Find the general solution of the trigonometric equation: $a \tan x + b \sin x = c$, where $a,b,c\in \mathbb{R}$ are any real numbers.

I've tried to use the identity $\tan x=\frac{\sin x}{\cos x}$ and then multiplying the original equation by $\cos x$ in order to get the following form of the equation: $a\sin x + b\sin x\cos x = c \cos x$, Also I've tried to divide the original equation by $\sin x$ (supposing that $\sin x \neq 0$) in order to get the following form of the equation: $\frac{a}{\cos x} + b = \frac{c}{\sin x}$, or put in another form: $\frac{c}{\sin x}-\frac{a}{\cos x} = b$, and then I've tried to use a method similar to the method used in the answers given to this question asked here ” Solving trigonometric equations of the form $a\sin x + b\cos x = c$ ” but wasn't able to progress anywhere to something that gives me the general solution.

Thanks for any hint/help.

  • $\begingroup$ Using also $\sin(x)^2+\cos(x)^2=1$ for every real $x$ should do the job. $\endgroup$ – Peter Dec 20 '17 at 12:27

You can use the same strategy as given in this answer in the thread you linked

Let $z=e^{i\theta}$, then $a\tan(\theta) + b\sin(\theta) = c$ is equivalent to

$$ -ia\frac{z -\tfrac 1z}{z + \tfrac 1z}-\tfrac 12 ib(z-\tfrac 1z) = c $$


$$ a(z-\tfrac 1z) + \tfrac 12b(z^2-\tfrac{1}{z^2}) = ic(z+\tfrac 1z)$$

Which, after multiplying by $z^2$, is a polynomial equation of degree $4$, so in principle algebraically solveable. It won't be pretty but if you really want an algebraic solution you will be able to get it this way.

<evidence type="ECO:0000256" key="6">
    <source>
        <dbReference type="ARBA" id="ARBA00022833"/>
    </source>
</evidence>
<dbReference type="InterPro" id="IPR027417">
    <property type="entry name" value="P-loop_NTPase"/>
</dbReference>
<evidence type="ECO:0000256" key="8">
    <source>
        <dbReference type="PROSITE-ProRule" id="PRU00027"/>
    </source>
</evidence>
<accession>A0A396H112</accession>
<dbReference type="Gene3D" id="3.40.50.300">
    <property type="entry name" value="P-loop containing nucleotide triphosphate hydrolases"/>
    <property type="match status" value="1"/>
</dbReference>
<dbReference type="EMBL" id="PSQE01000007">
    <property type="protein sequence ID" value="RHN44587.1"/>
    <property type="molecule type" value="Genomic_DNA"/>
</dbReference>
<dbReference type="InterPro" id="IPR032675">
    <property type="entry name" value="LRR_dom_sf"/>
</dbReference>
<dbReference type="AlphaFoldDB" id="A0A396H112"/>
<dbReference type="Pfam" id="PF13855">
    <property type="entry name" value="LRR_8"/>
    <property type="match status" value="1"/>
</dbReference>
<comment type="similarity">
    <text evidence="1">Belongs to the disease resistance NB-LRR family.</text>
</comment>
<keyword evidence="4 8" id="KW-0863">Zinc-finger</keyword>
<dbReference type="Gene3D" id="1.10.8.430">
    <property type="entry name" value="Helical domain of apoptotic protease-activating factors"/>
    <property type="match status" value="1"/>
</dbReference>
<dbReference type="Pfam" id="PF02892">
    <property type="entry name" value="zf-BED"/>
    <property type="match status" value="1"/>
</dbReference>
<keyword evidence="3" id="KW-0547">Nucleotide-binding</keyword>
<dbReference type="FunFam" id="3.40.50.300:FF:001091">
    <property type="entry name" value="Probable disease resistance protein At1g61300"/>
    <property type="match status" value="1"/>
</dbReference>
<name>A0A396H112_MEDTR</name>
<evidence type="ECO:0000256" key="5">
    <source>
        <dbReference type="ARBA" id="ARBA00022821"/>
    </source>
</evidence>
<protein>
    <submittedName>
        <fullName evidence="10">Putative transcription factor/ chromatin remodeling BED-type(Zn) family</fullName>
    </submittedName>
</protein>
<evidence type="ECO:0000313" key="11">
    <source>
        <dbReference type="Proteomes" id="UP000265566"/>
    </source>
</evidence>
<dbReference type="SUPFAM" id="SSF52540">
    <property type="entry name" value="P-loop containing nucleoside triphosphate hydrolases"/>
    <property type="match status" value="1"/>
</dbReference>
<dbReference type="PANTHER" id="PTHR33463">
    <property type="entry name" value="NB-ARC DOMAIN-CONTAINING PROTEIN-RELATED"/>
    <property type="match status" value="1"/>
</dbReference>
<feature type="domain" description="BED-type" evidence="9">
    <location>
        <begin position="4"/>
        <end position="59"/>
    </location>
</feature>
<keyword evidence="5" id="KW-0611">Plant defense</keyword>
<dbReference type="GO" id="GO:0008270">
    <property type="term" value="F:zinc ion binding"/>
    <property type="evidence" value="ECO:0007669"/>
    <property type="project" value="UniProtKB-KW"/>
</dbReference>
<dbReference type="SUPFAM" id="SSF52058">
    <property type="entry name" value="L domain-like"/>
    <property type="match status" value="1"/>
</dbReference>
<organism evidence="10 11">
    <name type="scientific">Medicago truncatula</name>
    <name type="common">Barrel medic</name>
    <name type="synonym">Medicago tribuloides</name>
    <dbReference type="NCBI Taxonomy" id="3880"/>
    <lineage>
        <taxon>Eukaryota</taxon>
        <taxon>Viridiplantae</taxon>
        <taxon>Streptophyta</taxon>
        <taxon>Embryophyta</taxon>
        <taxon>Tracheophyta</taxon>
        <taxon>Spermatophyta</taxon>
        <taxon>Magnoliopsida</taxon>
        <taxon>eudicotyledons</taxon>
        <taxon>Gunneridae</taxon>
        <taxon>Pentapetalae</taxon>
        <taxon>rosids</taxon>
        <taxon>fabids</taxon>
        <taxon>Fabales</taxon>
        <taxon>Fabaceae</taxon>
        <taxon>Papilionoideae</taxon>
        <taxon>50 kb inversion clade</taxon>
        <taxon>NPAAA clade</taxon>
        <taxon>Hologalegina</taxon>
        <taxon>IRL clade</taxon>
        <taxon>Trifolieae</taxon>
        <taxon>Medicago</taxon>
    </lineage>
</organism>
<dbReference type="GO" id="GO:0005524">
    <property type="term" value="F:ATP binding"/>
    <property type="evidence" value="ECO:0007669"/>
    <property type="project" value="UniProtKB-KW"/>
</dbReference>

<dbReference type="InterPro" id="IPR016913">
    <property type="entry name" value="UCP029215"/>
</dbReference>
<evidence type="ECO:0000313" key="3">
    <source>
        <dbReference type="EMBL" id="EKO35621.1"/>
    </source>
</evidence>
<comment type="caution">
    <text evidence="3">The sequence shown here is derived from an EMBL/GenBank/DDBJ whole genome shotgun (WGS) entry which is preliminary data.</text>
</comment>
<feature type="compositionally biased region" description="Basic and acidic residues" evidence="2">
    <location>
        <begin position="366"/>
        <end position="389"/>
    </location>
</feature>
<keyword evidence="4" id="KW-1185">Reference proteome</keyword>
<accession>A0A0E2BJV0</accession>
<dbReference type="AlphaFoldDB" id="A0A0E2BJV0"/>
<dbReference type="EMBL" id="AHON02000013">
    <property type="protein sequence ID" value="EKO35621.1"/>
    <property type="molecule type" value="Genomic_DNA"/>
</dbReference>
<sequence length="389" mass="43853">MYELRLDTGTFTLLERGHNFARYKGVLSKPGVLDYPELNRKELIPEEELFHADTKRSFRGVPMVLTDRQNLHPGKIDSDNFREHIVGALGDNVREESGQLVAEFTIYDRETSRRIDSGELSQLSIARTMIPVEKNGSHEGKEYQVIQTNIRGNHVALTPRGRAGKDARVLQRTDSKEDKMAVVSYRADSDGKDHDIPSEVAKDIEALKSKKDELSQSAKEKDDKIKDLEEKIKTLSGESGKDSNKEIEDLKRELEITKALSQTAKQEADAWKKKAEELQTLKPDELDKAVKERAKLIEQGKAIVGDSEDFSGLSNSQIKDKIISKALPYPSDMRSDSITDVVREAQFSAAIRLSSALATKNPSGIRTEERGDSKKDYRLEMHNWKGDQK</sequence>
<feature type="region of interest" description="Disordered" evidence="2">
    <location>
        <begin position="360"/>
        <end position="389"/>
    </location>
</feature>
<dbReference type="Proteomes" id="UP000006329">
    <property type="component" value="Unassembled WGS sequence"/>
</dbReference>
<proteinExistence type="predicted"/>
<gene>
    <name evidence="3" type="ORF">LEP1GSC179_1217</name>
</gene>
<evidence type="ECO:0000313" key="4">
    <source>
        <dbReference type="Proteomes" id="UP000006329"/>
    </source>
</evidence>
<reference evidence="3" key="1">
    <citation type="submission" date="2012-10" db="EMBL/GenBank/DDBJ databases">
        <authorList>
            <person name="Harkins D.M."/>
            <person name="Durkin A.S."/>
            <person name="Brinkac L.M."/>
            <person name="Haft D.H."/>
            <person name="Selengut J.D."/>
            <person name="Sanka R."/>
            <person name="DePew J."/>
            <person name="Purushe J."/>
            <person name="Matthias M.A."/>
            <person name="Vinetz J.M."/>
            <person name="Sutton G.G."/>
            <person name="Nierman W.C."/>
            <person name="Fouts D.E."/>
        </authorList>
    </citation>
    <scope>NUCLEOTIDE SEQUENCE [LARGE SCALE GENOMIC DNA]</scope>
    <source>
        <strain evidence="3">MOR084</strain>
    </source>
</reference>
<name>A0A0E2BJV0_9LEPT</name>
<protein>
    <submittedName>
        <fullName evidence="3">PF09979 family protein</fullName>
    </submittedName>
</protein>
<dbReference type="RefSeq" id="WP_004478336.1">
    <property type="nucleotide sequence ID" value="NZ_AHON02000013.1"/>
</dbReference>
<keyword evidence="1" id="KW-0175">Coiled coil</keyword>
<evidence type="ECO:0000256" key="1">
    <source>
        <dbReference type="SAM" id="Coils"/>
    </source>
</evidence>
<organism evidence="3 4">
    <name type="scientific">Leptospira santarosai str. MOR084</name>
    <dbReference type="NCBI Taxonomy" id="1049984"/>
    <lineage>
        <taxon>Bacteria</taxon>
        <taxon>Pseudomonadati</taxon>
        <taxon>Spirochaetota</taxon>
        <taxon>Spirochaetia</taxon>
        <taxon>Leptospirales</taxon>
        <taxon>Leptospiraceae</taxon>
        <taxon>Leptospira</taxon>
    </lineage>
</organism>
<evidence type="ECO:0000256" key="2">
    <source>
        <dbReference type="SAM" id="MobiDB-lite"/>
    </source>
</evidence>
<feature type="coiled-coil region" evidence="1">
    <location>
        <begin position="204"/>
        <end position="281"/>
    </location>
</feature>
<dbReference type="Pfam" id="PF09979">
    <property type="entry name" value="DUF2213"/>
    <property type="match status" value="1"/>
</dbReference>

Small thought, not a solution:

When you get to $$ \frac{c}{\sin x}-\frac{a}{\cos x} = b $$ you can put things over a common denominator: $$ \frac{c\cos x}{\sin x \cos x}-\frac{a \sin x }{\sin x \cos x} = b $$ and multiply through to get $$ c\cos x-a \sin x = b\sin x \cos x = \frac{b}{2} \sin(2x) $$ where the left-hand side can be simplified (using an arctangent of $c/a$ or $a/c$ -- I can never remember which) to the form $$ \pm A \sin (x + d) $$ This now gets you an offset sine equal to a double-frequency sine...which really doesn't seem a lot easier to me, but might conceivably be of some use to you.


Another alternative is to say $u = \sin x, v = \cos x$, and let $w$ be a third variable. Then your problem has the form $$ a \frac{u}{v} + bu = c $$ which can be shuffled into $$ au + buv = cv $$ We "homogenize" this by throwing in factors of $w$ to get $$ auw + buv - cvw = 0 $$ and this defines a homogenous polynomial in three unknowns, i.e., it defines a curve on $\Bbb RP^2$. If you can find a point $(u, v, w)$ on this curve, then $(u', v', 1) = (u/w, v/w, 1)$ is a point satisfying the $uv$ form of your equation, but is only of interest to you if $u'^2 + v'^2 = 1$.

Even so, if there happened to be a nice way to parameterize the solution to that homogeneous equation on $\Bbb RP^2$, this might lead to something useful.

  • $\begingroup$ Yes, indeed, by setting $A=\frac{c}{\sqrt{a^2+c^2}}$ and $B=\frac{a}{\sqrt{a^2+b^2}}$ we get that $-1 \leq A,B \leq 1$ and that $A^2+B^2=1$ and thus there exist $ \beta \in \mathbb{R}$ such that $\cos \beta = A$ and $\sin \beta = B$ and we can write the equation in the form $\sqrt{a^2+c^2}\cos(x+\beta)=\sqrt{a^2+c^2}(\cos\beta \cos x - \sin\beta \sin x)=\sqrt{a^2+c^2}(A\cos x - B\sin x)= c\cos x- a\sin x = \frac{b}{2}\sin (2x)$ and the equation stays difficult to solve. $\endgroup$ – MathNerd Dec 20 '17 at 12:50

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